Cafe offers healthy options at rec center

The Fresh Seasons Café and Juice Bar opened at the University's recreation center late last month.
A worker prepares a custom juice drink at the Fresh Seasons Café inside the University recreation center May 29, 2014. The restaurant opened late last month.
By
  • Kendall Moon
June 04, 2014

University of Minnesota students and employees asked for healthier food options at the University recreation center after its debut last fall, prompting the opening of a new café to help meet the demand.

The mostly student-led Fresh Seasons Café and Juice Bar, which opened late last month, is separate from the University’s dining services and offers post-workout food items that were otherwise unavailable.

“Before, there would be a pop machine, and that’s not the most healthy,” said University employee Rahfat Hussain on Monday afternoon while visiting the café.

Director of University Recreation and Wellness Jim Turman said the opening of the new café, located inside the center’s lobby, is part of a growing national trend.

For more than two decades, he said, more food options have become essential assets to recreation centers.

With a menu sprinkled with cuisine rooted from Israel to South Korea, Fresh Seasons Café and Juice Bar is hoping to expand the palates of patrons with items like lettuce wraps, chicken shawarmas and made-to-order juices infused with cayenne pepper and locally grown vegetables.

“We have flavor-forward food and fuel-forward food,” said owner Trent Taher.

Although the juices can act as a good supplement after a workout, Taher said, they shouldn’t be substituted for vegetables.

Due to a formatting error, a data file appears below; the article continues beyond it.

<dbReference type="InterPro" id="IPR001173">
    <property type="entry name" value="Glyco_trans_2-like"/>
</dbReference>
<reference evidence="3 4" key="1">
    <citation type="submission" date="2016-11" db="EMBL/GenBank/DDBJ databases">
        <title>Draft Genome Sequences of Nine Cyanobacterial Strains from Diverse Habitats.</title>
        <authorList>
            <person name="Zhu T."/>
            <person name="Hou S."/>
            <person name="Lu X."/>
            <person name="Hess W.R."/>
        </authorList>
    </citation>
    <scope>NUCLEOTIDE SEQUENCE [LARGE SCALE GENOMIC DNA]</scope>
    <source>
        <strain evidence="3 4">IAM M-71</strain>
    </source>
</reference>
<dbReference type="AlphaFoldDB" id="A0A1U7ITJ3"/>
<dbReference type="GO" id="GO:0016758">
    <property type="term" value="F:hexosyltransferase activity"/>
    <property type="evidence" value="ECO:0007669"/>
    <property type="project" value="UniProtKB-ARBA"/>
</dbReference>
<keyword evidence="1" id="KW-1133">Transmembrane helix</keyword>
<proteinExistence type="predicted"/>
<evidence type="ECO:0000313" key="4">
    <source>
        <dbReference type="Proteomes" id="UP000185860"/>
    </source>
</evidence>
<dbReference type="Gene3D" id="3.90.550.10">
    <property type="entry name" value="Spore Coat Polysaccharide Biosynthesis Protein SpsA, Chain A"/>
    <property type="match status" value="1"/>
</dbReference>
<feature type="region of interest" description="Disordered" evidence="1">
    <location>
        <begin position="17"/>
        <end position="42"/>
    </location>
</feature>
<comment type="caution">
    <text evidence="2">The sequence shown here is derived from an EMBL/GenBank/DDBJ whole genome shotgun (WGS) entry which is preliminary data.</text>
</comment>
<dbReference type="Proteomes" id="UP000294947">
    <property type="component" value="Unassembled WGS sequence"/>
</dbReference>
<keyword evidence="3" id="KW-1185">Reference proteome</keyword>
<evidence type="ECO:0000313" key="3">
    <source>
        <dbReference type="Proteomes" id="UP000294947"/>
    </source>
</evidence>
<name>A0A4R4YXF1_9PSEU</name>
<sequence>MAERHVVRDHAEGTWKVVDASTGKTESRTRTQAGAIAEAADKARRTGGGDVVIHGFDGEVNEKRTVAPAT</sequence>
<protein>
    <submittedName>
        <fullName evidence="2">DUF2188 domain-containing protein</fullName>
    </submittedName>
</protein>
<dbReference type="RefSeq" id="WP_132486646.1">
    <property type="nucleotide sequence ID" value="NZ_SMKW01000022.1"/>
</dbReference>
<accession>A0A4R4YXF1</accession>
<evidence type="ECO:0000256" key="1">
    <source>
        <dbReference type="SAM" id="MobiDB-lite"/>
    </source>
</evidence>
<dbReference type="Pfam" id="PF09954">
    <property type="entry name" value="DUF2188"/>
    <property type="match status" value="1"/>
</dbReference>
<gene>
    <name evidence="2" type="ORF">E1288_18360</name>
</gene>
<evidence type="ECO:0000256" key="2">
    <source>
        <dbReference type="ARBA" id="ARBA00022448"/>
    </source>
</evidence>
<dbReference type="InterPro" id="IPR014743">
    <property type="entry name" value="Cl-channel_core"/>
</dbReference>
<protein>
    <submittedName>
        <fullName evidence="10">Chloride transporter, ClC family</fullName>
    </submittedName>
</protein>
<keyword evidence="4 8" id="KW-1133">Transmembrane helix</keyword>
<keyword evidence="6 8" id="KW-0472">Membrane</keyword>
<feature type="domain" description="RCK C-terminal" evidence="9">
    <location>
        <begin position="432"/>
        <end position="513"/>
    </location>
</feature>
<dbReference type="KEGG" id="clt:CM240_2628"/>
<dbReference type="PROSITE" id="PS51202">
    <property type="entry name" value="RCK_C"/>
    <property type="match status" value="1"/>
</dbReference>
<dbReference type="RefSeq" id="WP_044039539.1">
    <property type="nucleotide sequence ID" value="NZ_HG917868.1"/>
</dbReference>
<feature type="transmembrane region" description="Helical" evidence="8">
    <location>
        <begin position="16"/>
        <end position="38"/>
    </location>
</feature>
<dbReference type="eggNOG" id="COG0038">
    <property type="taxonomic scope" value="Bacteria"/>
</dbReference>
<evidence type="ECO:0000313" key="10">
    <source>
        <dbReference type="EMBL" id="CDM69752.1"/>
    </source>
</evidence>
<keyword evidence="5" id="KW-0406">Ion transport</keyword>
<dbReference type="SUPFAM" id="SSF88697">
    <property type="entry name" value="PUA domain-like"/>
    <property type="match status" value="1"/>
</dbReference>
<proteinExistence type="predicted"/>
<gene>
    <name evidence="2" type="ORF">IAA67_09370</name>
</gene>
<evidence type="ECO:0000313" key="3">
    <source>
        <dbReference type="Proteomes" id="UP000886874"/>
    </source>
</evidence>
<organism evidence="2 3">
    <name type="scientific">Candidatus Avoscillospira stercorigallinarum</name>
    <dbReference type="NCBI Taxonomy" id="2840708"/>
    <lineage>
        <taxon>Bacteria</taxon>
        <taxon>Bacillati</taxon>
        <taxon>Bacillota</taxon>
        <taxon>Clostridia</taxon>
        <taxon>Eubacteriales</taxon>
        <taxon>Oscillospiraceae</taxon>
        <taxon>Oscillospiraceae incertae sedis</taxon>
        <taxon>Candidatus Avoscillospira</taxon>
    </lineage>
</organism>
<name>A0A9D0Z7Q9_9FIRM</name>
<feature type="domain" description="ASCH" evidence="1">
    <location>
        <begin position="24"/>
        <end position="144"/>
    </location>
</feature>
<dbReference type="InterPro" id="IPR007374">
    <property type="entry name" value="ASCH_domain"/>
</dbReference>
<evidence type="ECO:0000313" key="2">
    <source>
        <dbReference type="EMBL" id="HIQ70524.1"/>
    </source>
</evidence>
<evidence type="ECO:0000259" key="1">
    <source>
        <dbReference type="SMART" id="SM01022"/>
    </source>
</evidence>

Registered dietician and epidemiology professor Lisa Harnack agreed and said eating whole fruits and vegetables is the best way to get all of the foods’ nutrients, and although these drinks can be a good way to stay hydrated, their ingredients aren’t necessarily all-curing.

“If you think you’re getting something really magical in there that you can’t get from just eating an apple or eating a banana, you’re not really getting something special,” she said.

Many of the juices have specific ingredients to serve different purposes, such as the café’s drink “The Cure,” which Taher said has a blend of ingredients that are helpful in combatting hangover symptoms. Other drinks aim to cleanse the body’s system, especially after a long workout, he said.

Students are more than just customers at the café. A group of five University student interns helped start the restaurant, creating its name and overall look.

More students will work with Fresh Seasons over the summer on various projects, including marketing for the café, Taher said. In addition to the interns, the café also hires student employees.

Electrical engineering junior and Fresh Seasons employee Heather Snead said she enjoys working at the café because she picks up good eating habits.

“Since starting working here, I think I, myself, eat healthier because I am learning tricks to making things taste good,” she said.

When the fall semester begins, the hours will expand, Taher said, adding that he plans to hire more student staff positions.

Though this was the first project Taher’s company partnered with the University for, he said he would be interested in working on other nutrition and wellness projects at the school.

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